The Sharifate of Fez was a coastal enclave that formed the core remnant of the Almoravid Empire after its collapse in 1140. After the collapse of the Sheikdom of Kairuoan in 1181, it was the sole surviving fiefdom of the Murabit family.


Murabit Yusuf Tariq Abdullah found himself outmanoeuvred, outnumbered and outclassed by his enemies, when his arch rival Muwahhid Abdul Yusuf launched his attack from the desert in 1138. With his own forces tied up against Songhai incursions and his ally and relation, Murabit Yusuf Abu Saed, watching the forces of the Byzantine Empire, there was no way of summoning up the forces required for a counter-offensive. Tariq Abdullah was forced to watch, idle, as Muwahhid Abdul Yusuf's forces took first Bougie in 1138, then Constantine and Algiers in 1139. Come 1140, the Almohad Kingdom was firmly established.

Reformation of the Almoravid Successor State - The Sharifate of Fez

Left with only his westernmost provinces, Tariq Abdullah's run of failure came to an end. A stroke of fortune manifested itself in a rebellion in the Malian heartland of the Songhai, causing the Berber Emperor to recall such soldiers as were still in his service. His principal foe, Muwahhid Abdul Yusuf, was a man content to rest on his laurels. He signed a lenient peace agreement with Fez at the close of the year.

Changes to administration

Complacency was no longer one of Tariq Abdullah's weaknesses. He appreciated the need for a strong economic hub as his centre of government, and consequently abandoned Marrakesh in favour of Fez, the Sharifate's wealthiest town. Whilst Marrakesh diminished in size and importance, Fez and neighbouring Tingis boomed in response to this astute move. In 1145, Tariq Abdullah launched his mercantile marine. It was a comparatively small enterprise compared to the golden days of Murabit Yusuf Khalifah, but it was something to be cherished.

Comparative Diplomatic Isolation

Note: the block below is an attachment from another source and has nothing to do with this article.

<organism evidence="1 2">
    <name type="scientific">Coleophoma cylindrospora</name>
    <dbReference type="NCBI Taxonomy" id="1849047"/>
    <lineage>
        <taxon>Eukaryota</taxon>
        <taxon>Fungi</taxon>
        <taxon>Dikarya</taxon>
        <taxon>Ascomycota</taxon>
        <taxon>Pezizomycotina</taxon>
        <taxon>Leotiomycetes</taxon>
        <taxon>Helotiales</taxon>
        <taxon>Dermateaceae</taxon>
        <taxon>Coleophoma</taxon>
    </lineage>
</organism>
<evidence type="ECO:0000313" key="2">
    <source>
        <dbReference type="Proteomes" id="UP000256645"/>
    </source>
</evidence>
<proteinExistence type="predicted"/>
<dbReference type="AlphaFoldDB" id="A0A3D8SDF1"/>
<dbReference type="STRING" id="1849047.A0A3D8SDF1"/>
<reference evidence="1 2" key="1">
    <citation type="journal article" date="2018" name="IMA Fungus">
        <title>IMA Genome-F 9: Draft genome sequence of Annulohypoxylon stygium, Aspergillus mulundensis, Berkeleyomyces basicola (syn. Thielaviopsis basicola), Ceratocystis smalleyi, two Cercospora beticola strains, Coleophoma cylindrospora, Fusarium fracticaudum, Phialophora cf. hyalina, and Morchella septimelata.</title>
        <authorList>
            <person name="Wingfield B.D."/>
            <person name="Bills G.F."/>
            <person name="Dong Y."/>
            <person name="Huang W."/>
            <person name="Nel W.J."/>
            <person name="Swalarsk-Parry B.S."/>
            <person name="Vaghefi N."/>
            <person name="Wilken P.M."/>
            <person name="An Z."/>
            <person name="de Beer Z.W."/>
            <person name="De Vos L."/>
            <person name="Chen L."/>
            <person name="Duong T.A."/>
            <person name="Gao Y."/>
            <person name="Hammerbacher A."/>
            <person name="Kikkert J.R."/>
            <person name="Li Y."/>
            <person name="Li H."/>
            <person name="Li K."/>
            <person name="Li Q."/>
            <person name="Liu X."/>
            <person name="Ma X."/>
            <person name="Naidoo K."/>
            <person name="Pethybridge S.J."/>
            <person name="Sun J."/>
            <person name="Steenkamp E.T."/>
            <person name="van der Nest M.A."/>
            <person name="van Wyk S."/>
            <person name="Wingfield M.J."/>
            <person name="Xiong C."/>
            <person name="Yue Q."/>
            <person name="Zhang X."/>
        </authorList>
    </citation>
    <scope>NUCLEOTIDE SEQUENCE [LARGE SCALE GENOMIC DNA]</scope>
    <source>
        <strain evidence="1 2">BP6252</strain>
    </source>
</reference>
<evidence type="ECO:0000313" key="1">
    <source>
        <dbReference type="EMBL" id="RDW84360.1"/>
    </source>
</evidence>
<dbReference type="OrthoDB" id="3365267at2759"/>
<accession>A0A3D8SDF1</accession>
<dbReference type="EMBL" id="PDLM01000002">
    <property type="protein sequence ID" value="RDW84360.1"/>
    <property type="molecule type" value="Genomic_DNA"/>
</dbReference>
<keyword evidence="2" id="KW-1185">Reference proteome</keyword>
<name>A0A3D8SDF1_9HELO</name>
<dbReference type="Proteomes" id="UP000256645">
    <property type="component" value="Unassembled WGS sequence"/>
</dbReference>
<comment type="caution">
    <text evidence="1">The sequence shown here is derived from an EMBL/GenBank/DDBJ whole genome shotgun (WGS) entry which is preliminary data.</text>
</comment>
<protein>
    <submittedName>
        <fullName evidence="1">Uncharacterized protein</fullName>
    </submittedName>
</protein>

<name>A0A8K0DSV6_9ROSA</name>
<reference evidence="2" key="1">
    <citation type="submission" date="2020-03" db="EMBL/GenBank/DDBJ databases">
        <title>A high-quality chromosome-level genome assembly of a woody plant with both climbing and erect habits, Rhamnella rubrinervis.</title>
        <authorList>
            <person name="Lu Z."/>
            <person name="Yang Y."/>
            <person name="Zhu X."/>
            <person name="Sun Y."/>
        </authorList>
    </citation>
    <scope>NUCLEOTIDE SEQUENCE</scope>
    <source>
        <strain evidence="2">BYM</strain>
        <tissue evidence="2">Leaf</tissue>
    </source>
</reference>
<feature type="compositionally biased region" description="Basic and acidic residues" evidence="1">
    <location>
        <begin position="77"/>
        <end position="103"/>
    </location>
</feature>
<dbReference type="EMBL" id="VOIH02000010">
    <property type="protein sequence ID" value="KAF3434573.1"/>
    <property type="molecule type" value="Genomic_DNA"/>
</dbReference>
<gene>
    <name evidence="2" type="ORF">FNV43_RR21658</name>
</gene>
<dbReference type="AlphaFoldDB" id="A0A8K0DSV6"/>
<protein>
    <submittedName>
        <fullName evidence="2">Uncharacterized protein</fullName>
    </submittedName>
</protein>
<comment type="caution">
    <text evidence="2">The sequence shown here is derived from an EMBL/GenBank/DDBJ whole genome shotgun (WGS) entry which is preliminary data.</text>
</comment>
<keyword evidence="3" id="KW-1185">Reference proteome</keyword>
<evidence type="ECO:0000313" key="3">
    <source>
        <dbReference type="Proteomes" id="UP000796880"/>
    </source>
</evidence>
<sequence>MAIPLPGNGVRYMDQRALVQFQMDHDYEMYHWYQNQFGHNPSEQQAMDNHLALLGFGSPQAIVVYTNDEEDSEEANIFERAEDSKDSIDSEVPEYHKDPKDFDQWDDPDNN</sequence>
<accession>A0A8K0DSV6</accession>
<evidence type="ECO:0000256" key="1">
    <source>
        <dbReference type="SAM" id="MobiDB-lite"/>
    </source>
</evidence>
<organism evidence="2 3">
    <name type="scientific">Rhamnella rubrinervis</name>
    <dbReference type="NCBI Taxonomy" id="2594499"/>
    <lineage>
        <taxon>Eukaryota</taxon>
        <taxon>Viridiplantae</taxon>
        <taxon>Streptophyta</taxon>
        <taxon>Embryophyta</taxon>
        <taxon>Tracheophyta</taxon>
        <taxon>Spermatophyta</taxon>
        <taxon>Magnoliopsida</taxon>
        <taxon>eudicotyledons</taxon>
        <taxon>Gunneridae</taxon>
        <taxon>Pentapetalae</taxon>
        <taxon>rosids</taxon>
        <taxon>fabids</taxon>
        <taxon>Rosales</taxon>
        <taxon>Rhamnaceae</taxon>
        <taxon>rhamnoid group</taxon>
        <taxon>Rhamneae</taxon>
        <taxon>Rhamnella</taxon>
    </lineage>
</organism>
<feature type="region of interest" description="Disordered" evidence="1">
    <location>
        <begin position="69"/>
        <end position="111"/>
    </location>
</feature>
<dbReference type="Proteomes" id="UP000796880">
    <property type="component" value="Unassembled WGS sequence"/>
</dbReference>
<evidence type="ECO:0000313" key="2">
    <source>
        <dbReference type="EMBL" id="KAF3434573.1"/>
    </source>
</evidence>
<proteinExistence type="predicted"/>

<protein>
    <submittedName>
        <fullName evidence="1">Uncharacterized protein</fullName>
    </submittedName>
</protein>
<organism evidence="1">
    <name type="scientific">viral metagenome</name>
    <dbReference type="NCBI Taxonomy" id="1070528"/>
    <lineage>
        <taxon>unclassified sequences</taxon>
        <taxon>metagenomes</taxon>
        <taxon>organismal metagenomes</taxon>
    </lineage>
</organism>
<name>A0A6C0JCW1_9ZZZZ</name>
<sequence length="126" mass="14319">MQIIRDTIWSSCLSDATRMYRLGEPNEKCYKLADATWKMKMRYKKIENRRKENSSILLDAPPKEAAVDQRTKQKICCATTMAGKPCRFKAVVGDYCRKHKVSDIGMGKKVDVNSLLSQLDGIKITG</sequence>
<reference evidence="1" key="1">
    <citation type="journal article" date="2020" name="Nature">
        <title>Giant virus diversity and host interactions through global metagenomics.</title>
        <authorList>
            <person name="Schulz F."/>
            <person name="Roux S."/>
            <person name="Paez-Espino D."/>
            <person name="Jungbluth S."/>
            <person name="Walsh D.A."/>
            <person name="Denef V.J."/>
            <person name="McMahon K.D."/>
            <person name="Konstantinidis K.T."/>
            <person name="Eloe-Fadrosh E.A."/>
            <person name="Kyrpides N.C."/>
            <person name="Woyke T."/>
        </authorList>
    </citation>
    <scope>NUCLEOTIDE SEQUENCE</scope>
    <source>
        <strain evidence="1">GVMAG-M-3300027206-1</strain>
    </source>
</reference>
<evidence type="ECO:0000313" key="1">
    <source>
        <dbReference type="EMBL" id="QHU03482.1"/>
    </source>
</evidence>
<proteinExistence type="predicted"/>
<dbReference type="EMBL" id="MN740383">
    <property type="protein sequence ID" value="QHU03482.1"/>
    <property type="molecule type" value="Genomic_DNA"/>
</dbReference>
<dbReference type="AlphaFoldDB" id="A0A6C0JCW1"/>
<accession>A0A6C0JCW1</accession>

Tariq Abdullah still retained a good deal of his former pride, however, and whilst dedicating his energies to the amelioration of his diminished fiefdoms, he had neglected to foster relations with neighbouring states. Though he existed comfortably alongside the Almohad incumbent, Muwahhid Jeheba Ali, little negotiation took place between the courts of Fez and Bougie, in stark contrast to the friendliness that existed between Algeria, Kairuoan and Thapsus. Resentment fostered itself between Tariq Abdullah and Murabit Yusuf Abu Saed, who had always been mistrustful of Tariq Abdullah's ambition. This was to be significant in years to come.

Dual Crises - The Thapsus Incident and the Death of the King of Algeria

1155 was a year of much upheaval in the Maghreb. The death of Murabit Bomilcar Abu Saed, Sheikh of Thapsus, was entirely unexpected by all. Least of all his brother, the Sheikh of Kairuoan, who was caught unawares and failed to take the initiative. This went to the Byzantines, who marched their troops into Thapsus to 'restore order'. Days later, crisis hit the Almohad Kingdom; their own king, Jeheba Ali, went to his grave.

Tariq Abdullah saw his opportunity in the form of the weakness of the new Almohad monarch, Muwahhid Mehmet Ali, and prepared his forces to intervene in the oncoming civil war in the Muwahhid lands. A call to arms from Sheikh Abu to his fellow Berber rulers, in aid of his efforts to reclaim his inheritence from the Byzantine Empire, was badly timed for Tariq Abdullah's manouevre. His decision was as follows: either to continue in his attack on the Muwahhid's and cause a diplomatic rift between Fez and the rest of the Berber world, to support his fellow ruler against the Byzantine oppressors - and potentially squander his well maintained forces on an unwinnable gamble, or to do nothing. Begrudgingly, Tariq Abdullah chose the latter choice, and pulled his forces away from Algeria's borders. This apathy was infuriating to Sheikh Abu, who had to conclude an unsatisfactory peace with Byzantium. He never forgave Tariq Abdullah for this 'betrayal'.

The coming of Christianity

The War of Civil Differences in Algeria had some interesting political effects on the Maghreb, which would cause more than a little bit of a diplomatic shake-up for Tariq Abdullah's government. One of the conditions on which the stability of Muwahhid Murat Masood Ali depended was his conversion to Christianity. This political manouevre, which appeased rebel general Merin Gulassa to demobilise his army, caused political outcry elsewhere. Tariq Abdullah in particular, as a stern adherent of the old religion (a last remnant of the age old Almoravid hegemony), voiced his objections volubly.

So too initially did Abu Saed, in an attempt to maintain the religion that characterised the legacy of the Almoravid empire. However, his calculating mind was constantly considering other alternatives. It was a month later when he made a shock decision to publicly announce his conversion to Christianity. His popularity as a leader drew many people in Kairuoan to follow his lead. This decision improved relations between Kairuoan and Byzantium. Moreover, it left the Sharifate of Fez diplomatically isolated. The Sheikh of Kairuoan had implemented his revenge for the lack of support shown at Thapsus.

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